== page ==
The best car in the world

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76

By “Baladeur”

The Editor informs me that a motoring journalist has been seriously suggesting that the Rolls-Royce is no longer the best car in the world, and that he has been airing his views to this effect in the columns of The People. If I did not know the Editor as well as I do, I might suspect that he was pulling my leg. But he assures me that he is not, and adds in fact that Messrs. Rolls-Royce have replied to the attack. Well, well . . . things have changed since I was a boy.

Among them, of course, the Rolls-Royce. The company, you will be surprised to hear, did not consult me about the nature of their reply to their latest critic, but if they had I should have been able to assure them that, for as long as I can remember, the Rolls-Royce, like Punch, never has been as good as it was. That is not just since the death of the late Sir Henry Royce either, let me assure you. I can remember far further back than that. I cannot remember the first appearance of the Silver Ghost, but even if I could it would not signify, because it was only after that that the Rolls-Royce began to call itself the best car in the world. And until it did, there was not, the same object in saying that it wasn’t.

But take 1922 when the 20-hp. Rolls-Royce appeared. Now that really did cause a commotion, and Sir Henry Royce was very much alive at the time, only he was plain Mr. F. H. Royce then, and instead of The Autocar being allowed to see the new chassis so that they could write an account of it, Mr. Royce wrote an account of it for them. He was described at the head of the article as “the designer and Chief Engineer to Rolls-Royce Ltd.,” so that he presumably designed this chassis as well as writing an account of it, and presumably too, therefore, there was no truth in the suggestions that, I remember, some people made at the time that most of it was designed by somebody quite different, who traded under the name of Buick. But even Henry Royce’s signature on this chassis did not stop the critics getting at it.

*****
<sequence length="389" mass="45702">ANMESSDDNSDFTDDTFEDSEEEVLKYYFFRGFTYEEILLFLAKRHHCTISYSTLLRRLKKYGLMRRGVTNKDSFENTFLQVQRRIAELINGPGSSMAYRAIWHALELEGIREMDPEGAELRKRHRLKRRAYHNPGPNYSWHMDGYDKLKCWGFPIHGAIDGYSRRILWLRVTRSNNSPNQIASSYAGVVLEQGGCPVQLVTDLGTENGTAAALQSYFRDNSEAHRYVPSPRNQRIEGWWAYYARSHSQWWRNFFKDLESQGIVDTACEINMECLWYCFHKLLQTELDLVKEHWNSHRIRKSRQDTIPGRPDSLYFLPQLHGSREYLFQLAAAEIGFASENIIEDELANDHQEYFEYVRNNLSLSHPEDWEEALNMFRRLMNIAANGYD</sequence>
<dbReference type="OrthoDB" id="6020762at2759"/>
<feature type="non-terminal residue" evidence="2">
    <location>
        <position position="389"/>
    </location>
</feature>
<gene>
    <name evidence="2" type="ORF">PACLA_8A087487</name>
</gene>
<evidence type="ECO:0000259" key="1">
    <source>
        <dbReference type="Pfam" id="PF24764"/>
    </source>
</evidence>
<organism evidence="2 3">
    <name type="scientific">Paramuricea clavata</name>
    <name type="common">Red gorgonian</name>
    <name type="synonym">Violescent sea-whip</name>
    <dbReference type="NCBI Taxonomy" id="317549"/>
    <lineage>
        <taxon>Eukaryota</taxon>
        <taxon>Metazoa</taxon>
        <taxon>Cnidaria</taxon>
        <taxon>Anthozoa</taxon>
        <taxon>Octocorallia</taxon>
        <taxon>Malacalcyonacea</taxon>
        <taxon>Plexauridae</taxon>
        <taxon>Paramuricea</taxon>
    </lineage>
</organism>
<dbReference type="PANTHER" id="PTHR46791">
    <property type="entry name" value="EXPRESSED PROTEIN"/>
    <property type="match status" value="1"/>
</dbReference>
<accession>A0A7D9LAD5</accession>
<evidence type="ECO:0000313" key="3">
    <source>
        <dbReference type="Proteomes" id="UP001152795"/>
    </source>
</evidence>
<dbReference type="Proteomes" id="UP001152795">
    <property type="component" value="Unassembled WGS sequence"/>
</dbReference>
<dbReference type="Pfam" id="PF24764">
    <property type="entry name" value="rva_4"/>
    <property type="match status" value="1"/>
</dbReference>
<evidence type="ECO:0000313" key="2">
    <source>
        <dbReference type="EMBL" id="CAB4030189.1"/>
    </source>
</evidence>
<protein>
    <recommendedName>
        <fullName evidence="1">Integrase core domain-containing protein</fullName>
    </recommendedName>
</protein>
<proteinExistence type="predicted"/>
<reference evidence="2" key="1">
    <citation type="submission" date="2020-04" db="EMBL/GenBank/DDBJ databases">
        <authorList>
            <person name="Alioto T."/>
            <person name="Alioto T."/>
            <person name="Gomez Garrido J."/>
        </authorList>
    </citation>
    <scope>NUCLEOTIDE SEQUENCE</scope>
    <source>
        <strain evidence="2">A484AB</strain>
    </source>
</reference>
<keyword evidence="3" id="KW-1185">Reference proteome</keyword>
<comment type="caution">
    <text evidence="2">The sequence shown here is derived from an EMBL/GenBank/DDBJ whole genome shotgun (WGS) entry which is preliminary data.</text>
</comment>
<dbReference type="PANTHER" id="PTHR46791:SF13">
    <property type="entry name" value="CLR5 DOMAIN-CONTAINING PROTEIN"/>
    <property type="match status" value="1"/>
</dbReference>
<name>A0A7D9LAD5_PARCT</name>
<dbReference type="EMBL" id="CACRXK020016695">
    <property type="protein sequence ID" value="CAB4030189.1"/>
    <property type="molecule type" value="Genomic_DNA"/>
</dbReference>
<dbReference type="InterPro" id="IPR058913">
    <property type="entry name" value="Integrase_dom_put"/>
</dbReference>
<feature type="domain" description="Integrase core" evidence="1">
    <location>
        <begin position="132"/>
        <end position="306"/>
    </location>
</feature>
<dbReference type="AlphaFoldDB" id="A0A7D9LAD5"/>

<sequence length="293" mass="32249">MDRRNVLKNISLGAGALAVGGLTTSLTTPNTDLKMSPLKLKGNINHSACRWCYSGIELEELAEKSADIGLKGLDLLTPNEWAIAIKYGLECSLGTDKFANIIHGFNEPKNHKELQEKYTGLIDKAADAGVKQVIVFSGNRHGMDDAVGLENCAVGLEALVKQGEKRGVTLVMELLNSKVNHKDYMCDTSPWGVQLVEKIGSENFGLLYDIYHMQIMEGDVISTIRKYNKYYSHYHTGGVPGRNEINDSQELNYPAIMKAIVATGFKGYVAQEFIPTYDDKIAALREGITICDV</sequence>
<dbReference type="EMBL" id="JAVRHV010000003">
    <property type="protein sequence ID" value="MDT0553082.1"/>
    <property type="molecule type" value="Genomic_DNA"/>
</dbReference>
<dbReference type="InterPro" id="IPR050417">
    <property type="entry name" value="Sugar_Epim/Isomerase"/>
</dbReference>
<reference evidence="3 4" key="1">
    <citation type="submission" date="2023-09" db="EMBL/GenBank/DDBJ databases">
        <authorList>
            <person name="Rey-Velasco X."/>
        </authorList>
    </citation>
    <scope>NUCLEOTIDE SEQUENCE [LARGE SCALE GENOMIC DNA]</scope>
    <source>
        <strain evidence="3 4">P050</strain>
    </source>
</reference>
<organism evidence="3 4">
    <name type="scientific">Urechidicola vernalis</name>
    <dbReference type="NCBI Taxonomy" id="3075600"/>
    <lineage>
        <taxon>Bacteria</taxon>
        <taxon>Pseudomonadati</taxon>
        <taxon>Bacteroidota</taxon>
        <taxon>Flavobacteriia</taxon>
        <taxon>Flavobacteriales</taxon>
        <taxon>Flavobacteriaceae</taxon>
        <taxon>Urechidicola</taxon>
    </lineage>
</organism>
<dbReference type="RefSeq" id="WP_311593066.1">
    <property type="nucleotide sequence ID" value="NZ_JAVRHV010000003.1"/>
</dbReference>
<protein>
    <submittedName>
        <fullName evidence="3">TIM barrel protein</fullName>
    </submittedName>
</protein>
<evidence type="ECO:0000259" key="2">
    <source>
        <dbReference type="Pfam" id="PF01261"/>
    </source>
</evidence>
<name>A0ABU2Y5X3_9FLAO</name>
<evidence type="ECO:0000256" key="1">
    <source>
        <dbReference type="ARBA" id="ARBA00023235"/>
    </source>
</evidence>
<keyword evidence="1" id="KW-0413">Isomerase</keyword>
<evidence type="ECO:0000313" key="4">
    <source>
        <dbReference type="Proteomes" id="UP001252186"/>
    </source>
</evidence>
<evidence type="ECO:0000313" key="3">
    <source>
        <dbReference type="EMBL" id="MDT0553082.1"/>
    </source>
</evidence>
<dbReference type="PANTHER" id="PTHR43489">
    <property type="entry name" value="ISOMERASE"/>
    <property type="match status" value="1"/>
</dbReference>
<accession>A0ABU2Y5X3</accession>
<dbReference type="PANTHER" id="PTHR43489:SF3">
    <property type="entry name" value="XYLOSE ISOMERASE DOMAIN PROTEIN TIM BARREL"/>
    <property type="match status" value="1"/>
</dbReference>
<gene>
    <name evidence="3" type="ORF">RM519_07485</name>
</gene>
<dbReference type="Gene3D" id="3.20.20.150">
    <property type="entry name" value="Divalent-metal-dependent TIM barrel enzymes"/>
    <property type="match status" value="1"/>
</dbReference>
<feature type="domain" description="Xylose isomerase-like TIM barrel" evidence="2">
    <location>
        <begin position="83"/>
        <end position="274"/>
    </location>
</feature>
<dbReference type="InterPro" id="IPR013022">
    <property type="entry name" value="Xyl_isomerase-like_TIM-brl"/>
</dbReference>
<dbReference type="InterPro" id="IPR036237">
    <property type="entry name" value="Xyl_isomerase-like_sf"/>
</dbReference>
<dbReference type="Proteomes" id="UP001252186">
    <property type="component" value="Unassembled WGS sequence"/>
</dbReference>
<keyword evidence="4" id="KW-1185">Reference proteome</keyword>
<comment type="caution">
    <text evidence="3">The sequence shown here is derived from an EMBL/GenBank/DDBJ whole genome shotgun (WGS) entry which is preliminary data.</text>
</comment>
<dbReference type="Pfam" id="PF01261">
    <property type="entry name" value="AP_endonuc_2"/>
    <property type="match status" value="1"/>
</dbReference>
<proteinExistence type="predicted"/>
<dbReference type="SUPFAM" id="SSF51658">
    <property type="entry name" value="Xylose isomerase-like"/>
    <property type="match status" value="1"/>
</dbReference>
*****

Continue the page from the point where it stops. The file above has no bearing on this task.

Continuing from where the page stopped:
Not a bit of it. Why, the very next week Mr. Leslie Northcott was writing to say that his “impression was one of disappointment.” Mr. Royce, in his article, had said that one of his leading mottoes was “spend as much money in the construction as can be done wisely, but not unnecessarily.” I suspect that Sir Henry was better at designing motor cars than sentences, but it is fairly clear what he meant. Mr. Northcott, however, attributed his disappointment to his liking for thinking of the Rolls-Royce car as the best in both workmanship and design, “particularly as a leading ‘R-R’ motto is: ‘Spend as much money in the construction as can be done wisely but not necessarily’.” For more than 35 years now I have been wondering whether he or the printer was responsible for that joke.